After attending the Literature and Psychology conference in Lisbon, and meeting a whole bunch of renowned psychoanalysts, the creative vibe is high. Here is a tableau. My husband and I are sitting at our kitchen table enjoying our morning coffee. Dressed in a silk brocade robe that I gave him years ago, and exuding a strong sensuality as he peels a grapefruit for me – the way he always does in the morning – recalls for me one of Boccaccio’s drawings called Lady Fortune from an edition of his De Casibus Virorum Illustrium (On the Fates of Famous Men). I praise my luck. What we have between us is an understanding that is based on combining style with trust in each other’s aesthetic intelligence. I tell him that I’m considering going into practicing psychoanalysis. He tells me that I suffer from analyst envy. He is right. Of the two of us, he is the better Freudian. I tend to go with Lacan, for whom every act of memory is an act of desirous and disastrous imagination.
The last session at the conference, which was a celebration of Norman Holland’s work, was quite a feast. Illustrious scholars such as Murray Schwartz, an intriguing and fascinating Shakespearian, and Jeffrey Berman, author of Risky Writing and promoter of the pedagogy of self-disclosure in the classroom, did a good job at entangling psychoanalysis, creative writing, autobiography, and academic writing that guides itself according to the principles of know thyself – also the title of Murray and Norm’s latest collection of essays. Norm responded in kind, yet his call for seeing an identity theme (one of his major concepts) shape itself through style in literature was almost at odds with itself. Norm has always been a believer in unity, but as far as style goes, for me at least, it’s all about construction. Style as the reduction of unity to fragments, to the bare essentials scattered in the frame of different contexts, clashes with the rather essentialist notion that texts exhibit an identity theme which we can uncover and which makes us wiser about an author. As the audience responded mainly by bringing in Heinz Lichtenstein's work, esp. The Dilemma of Human Identity, all I could think about was Georg Lichtenberg’s aphorisms that take issue with the dilemma of human style. Following the good old psychoanalytic tradition of free association – one Licht was replaced by another Licht – I offered at the reception one of my favorite Lichtenberg quotes from his The Waste Books: “three smart remarks and a lie make a writer”. It was a good contribution.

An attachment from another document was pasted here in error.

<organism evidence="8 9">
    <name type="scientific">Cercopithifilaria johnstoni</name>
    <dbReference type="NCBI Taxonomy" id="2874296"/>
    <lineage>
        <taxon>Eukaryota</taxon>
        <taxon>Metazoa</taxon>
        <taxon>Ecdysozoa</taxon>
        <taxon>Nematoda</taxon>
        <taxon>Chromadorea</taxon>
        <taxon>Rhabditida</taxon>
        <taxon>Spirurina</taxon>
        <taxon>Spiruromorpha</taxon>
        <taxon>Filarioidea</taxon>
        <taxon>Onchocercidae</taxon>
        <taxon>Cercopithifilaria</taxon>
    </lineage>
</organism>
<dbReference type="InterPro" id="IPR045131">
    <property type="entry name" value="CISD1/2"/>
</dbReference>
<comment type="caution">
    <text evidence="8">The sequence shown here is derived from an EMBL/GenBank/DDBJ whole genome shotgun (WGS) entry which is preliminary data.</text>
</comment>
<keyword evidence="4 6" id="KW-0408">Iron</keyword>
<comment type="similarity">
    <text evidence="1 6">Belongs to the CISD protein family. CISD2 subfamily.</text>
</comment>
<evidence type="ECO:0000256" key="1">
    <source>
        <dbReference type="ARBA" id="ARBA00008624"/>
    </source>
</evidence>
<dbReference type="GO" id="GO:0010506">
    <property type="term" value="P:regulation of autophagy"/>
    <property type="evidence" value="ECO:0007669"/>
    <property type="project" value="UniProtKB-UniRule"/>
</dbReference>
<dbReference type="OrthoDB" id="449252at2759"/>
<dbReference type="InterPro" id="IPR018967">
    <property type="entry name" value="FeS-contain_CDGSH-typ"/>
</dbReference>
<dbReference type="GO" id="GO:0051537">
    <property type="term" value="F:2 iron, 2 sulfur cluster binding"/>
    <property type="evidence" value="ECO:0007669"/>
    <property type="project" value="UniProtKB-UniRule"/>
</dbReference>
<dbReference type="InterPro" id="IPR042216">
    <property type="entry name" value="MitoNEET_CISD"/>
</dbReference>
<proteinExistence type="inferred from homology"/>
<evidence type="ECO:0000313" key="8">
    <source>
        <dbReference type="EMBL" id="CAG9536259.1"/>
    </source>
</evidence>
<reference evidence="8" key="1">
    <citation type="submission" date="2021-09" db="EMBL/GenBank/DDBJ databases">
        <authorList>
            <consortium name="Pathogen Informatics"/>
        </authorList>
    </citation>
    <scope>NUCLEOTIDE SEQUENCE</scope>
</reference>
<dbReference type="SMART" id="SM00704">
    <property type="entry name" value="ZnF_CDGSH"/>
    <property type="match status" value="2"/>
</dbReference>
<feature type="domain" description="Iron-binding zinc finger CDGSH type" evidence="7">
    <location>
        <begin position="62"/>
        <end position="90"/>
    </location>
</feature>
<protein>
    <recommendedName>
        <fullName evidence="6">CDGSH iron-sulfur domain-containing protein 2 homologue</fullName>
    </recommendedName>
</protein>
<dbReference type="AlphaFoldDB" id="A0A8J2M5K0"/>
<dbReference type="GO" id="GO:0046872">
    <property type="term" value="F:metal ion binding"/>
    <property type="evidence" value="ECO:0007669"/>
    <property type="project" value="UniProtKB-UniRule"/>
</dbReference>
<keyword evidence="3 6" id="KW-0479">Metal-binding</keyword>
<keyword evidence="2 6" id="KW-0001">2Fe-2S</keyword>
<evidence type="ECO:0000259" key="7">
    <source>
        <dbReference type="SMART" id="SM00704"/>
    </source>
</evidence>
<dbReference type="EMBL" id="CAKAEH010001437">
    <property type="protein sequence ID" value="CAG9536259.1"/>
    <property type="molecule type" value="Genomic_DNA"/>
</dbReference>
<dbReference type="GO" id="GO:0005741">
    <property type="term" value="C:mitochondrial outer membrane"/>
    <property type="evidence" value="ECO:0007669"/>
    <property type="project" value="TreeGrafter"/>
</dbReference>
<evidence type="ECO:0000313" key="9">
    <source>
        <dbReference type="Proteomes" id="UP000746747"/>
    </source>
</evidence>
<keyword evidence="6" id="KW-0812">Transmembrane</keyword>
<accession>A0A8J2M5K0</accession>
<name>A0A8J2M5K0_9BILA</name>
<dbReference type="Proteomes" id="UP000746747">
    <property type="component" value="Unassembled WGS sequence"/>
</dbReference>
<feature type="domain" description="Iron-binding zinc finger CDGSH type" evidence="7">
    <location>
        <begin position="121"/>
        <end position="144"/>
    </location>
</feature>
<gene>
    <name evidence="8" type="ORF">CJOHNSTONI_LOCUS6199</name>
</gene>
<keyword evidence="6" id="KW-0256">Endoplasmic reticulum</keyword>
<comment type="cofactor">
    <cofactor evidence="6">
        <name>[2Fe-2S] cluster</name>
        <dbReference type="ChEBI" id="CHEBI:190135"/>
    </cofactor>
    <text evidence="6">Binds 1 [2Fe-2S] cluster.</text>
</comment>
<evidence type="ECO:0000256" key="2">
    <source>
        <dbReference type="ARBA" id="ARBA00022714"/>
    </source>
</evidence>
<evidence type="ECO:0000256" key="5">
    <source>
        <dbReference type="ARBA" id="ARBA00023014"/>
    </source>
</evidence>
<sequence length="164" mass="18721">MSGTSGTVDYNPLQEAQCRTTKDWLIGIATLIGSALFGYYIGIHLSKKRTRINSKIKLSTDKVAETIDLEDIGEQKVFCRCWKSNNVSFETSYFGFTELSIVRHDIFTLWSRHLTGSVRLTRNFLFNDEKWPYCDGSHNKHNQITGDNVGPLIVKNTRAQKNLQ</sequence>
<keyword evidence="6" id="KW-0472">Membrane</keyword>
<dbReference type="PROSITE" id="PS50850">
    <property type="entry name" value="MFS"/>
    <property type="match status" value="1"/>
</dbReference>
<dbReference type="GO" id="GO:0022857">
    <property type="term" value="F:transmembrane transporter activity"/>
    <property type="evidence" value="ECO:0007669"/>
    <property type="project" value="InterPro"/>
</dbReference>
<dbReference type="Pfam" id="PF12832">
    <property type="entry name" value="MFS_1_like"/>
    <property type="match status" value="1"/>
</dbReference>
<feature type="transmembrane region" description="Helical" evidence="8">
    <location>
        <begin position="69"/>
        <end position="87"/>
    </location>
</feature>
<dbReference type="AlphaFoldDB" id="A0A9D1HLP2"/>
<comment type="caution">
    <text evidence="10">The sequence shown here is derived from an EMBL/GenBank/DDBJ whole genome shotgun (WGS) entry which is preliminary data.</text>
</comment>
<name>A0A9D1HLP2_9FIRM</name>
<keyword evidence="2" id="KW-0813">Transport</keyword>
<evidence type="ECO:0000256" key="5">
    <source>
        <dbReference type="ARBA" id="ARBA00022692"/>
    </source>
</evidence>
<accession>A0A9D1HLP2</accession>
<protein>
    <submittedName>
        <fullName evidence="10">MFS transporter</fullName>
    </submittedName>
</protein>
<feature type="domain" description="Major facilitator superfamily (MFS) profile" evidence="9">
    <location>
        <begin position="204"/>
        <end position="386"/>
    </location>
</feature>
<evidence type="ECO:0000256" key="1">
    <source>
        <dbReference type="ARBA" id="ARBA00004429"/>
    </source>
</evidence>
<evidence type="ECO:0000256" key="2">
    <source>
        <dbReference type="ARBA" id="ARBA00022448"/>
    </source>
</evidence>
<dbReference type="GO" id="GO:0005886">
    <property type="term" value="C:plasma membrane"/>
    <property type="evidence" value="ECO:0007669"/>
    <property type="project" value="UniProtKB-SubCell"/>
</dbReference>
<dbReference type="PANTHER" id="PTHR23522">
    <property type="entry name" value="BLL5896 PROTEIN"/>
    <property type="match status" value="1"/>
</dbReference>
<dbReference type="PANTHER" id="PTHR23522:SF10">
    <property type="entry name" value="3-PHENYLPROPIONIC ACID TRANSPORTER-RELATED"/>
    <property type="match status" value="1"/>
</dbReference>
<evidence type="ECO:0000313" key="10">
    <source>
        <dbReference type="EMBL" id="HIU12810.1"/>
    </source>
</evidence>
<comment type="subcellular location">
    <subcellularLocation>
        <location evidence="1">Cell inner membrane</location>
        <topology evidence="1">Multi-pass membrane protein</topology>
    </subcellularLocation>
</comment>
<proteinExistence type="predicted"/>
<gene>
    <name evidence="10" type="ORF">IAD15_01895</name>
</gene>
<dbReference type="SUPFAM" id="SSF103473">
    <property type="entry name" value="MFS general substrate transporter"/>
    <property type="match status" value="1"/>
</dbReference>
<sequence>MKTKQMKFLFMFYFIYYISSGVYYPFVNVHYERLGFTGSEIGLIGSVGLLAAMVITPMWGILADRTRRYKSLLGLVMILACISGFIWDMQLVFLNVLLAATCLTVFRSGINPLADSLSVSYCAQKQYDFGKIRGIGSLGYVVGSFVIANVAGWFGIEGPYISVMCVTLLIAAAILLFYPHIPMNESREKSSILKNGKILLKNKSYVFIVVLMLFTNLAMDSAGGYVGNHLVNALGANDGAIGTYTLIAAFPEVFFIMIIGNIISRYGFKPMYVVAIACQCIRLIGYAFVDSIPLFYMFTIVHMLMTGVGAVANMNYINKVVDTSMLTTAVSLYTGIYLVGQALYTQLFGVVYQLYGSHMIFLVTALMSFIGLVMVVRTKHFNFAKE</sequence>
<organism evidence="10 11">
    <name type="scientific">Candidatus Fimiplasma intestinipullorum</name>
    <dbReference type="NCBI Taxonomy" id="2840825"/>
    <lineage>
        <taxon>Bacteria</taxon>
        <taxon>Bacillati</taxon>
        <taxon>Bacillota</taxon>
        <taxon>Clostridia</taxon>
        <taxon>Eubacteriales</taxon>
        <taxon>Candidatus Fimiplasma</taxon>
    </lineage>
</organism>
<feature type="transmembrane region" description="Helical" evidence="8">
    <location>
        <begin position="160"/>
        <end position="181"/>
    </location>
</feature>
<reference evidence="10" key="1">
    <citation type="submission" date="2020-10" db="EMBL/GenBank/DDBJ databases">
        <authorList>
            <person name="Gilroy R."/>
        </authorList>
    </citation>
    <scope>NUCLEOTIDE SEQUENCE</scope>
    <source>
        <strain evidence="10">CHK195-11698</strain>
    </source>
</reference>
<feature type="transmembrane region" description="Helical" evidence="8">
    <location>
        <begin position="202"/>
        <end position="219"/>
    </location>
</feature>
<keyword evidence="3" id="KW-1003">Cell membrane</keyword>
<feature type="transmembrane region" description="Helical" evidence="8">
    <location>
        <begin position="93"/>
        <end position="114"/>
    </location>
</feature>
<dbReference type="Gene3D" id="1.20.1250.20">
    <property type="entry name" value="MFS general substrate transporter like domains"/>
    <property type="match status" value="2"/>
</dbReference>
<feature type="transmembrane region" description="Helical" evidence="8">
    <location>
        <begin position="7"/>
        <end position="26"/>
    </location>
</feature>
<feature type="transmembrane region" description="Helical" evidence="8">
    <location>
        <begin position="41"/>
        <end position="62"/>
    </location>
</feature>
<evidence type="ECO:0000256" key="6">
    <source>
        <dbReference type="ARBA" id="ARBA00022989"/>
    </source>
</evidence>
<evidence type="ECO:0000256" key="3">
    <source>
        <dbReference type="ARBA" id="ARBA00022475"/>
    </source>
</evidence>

Back at home, looking at my husband and trying to guess not only what he has in mind, but also what his affect lets me read into, I’m thinking about style as it relates to our being in the world. Mind-games are language-games. Wittgenstein knew all about it. I’m particularly attracted to his idea that it is not the certainty of propositions that we have to trust, but the way in which others respond to our agency. I’m leafing through Gabriel Josipovici’s book On Trust, and I read these lines: “suspicion has to follow trust, not precede it […] to begin with suspicion is to condemn ourselves to solipsism” (274). His book ends with a famous quote from Eliot: “last year’s words belong to last year’s language and next year’s words await another voice”. Until next year’s conference, I think I’ll let my husband cure me of my analyst envy by following Wittgenstein’s introspection: “If I don’t trust myself here, why should I trust anyone else’s judgment? Is there a why? Must I not begin to trust somewhere? That is to say: somewhere I must begin with not-doubting; and that is not, so to speak, hasty but excusable; it is part of judging” (On Certainty, 150). Indeed “it is our acting which lies at the bottom of the language-game” (204). I let my language go on holiday. I reserve my seeing to the appreciation of silk, art, and fortune.